Articles | Volume 21, issue 5
Nat. Hazards Earth Syst. Sci., 21, 1531–1550, 2021
https://doi.org/10.5194/nhess-21-1531-2021
Nat. Hazards Earth Syst. Sci., 21, 1531–1550, 2021
https://doi.org/10.5194/nhess-21-1531-2021

Research article 19 May 2021

Research article | 19 May 2021

The role of geomorphology, rainfall and soil moisture in the occurrence of landslides triggered by 2018 Typhoon Mangkhut in the Philippines

Clàudia Abancó et al.

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Status: closed
AC: Author comment | RC: Referee comment | SC: Short comment | EC: Editor comment
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Peer-review completion

AR: Author's response | RR: Referee report | ED: Editor decision
ED: Reconsider after major revisions (further review by editor and referees) (03 Jan 2021) by Paolo Tarolli
AR by Clàudia Abancó on behalf of the Authors (10 Feb 2021)  Author's response    Author's tracked changes    Manuscript
ED: Referee Nomination & Report Request started (11 Feb 2021) by Paolo Tarolli
RR by Anonymous Referee #1 (24 Feb 2021)
RR by Anonymous Referee #2 (03 Mar 2021)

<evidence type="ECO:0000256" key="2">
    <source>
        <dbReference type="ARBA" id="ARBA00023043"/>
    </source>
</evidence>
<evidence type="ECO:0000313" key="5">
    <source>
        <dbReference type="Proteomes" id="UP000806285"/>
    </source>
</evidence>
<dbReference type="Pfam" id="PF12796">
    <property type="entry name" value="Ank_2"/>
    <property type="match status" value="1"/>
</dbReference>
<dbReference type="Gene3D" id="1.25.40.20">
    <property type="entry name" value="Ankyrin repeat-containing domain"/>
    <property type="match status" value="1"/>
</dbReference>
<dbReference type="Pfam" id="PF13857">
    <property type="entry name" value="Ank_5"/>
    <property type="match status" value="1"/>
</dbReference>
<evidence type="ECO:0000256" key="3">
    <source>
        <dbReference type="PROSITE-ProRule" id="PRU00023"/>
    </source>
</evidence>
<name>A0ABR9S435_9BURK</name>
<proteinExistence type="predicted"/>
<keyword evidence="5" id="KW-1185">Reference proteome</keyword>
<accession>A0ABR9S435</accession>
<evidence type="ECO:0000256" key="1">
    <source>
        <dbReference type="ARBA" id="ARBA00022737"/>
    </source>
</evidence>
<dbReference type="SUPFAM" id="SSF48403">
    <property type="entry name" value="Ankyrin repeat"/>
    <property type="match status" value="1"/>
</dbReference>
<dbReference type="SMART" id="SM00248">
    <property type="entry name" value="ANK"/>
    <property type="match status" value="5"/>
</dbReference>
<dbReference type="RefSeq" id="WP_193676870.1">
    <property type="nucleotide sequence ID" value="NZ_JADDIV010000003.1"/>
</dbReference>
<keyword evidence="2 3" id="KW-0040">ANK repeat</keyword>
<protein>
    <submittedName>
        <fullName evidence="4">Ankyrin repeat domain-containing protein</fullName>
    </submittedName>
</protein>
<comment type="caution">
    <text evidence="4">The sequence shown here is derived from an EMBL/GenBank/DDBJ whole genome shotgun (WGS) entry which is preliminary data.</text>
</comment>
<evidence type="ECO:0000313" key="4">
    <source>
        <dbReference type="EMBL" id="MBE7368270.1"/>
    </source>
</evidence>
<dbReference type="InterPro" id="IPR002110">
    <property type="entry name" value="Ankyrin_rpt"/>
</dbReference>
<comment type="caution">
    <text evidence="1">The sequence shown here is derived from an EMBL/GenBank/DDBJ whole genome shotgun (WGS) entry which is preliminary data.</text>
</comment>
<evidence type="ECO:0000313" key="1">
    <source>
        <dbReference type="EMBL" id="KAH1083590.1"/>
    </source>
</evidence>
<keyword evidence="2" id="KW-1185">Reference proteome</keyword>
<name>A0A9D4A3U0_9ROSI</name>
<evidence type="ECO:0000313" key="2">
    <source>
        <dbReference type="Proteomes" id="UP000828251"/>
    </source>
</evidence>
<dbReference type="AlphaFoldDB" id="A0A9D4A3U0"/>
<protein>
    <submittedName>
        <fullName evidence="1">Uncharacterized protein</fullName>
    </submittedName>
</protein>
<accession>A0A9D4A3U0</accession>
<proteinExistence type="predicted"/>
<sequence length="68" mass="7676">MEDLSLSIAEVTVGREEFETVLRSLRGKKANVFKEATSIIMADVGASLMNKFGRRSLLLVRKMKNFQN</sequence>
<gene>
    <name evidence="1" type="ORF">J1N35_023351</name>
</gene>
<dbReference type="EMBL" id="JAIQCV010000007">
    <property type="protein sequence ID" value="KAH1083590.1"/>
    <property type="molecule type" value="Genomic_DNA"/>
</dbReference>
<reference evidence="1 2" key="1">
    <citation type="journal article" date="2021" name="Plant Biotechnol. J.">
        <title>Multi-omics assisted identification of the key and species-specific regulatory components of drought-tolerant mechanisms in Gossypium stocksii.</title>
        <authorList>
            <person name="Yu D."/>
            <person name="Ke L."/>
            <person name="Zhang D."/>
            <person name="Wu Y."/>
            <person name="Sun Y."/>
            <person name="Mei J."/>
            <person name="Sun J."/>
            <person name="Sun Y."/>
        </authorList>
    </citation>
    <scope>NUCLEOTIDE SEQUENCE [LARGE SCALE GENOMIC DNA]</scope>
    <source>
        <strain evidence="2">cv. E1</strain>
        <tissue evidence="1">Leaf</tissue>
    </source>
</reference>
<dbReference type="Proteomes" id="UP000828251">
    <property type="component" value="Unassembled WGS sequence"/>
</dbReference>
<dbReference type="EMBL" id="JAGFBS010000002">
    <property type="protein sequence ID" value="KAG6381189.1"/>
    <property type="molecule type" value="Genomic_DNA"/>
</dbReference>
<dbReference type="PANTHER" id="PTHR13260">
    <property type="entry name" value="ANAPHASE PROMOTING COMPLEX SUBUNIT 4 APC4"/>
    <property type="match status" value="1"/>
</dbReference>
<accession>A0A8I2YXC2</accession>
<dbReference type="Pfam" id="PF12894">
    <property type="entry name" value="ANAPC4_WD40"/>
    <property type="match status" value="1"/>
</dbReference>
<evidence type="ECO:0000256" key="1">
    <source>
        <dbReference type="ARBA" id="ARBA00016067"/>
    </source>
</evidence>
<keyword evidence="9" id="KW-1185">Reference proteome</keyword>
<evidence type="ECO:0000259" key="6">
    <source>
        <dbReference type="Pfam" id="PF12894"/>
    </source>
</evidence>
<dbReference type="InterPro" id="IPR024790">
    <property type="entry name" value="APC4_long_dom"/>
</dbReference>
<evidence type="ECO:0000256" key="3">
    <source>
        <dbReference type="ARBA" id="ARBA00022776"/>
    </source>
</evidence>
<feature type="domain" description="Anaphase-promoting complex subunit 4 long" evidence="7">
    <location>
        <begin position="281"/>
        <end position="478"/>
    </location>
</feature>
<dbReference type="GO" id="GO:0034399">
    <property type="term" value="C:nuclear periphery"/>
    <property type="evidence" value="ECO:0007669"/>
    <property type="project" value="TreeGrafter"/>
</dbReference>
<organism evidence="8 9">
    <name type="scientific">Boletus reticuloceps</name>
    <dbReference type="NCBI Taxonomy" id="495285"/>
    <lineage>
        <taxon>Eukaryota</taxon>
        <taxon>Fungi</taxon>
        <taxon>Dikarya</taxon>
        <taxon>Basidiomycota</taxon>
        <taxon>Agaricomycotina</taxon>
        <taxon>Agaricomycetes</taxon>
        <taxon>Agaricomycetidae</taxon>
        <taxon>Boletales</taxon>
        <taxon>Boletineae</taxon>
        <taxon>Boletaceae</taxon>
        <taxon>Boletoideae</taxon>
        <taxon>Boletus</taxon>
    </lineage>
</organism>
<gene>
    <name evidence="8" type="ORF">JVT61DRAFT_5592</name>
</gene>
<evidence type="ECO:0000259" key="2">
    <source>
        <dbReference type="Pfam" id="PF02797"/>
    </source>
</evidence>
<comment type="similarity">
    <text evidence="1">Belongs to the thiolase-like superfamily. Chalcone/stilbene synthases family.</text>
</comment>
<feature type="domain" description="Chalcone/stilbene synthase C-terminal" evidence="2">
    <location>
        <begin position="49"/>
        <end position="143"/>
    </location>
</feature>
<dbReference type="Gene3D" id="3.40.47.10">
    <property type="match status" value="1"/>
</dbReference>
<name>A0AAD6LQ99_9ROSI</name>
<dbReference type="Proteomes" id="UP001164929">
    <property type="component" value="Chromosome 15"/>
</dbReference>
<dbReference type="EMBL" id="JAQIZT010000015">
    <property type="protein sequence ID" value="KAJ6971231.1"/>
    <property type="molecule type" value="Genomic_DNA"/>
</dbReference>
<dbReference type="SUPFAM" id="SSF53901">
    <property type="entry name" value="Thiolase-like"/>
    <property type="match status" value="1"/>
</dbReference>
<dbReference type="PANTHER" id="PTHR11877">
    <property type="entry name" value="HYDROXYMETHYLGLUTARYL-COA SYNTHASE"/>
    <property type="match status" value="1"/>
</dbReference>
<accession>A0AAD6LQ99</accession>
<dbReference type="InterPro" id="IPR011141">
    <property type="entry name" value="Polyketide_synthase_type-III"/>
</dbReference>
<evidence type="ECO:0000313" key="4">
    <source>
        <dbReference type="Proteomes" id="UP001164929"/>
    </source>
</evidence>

ED: Publish subject to minor revisions (review by editor) (06 Mar 2021) by Paolo Tarolli
AR by Clàudia Abancó on behalf of the Authors (15 Mar 2021)  Author's response    Manuscript
ED: Publish as is (22 Mar 2021) by Paolo Tarolli
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Short summary
In 2018 Typhoon Mangkhut triggered thousands of landslides in the Itogon region (Philippines). An inventory of 1101 landslides revealed that landslides mostly occurred in slopes covered by wooded grassland in clayey materials, predominantly facing E-SE. Satellite rainfall and soil moisture data associated with Typhoon Mangkhut and the previous months in 2018 were analyzed. Results showed that landslides occurred during high-intensity rainfall that coincided with the highest soil moisture values.
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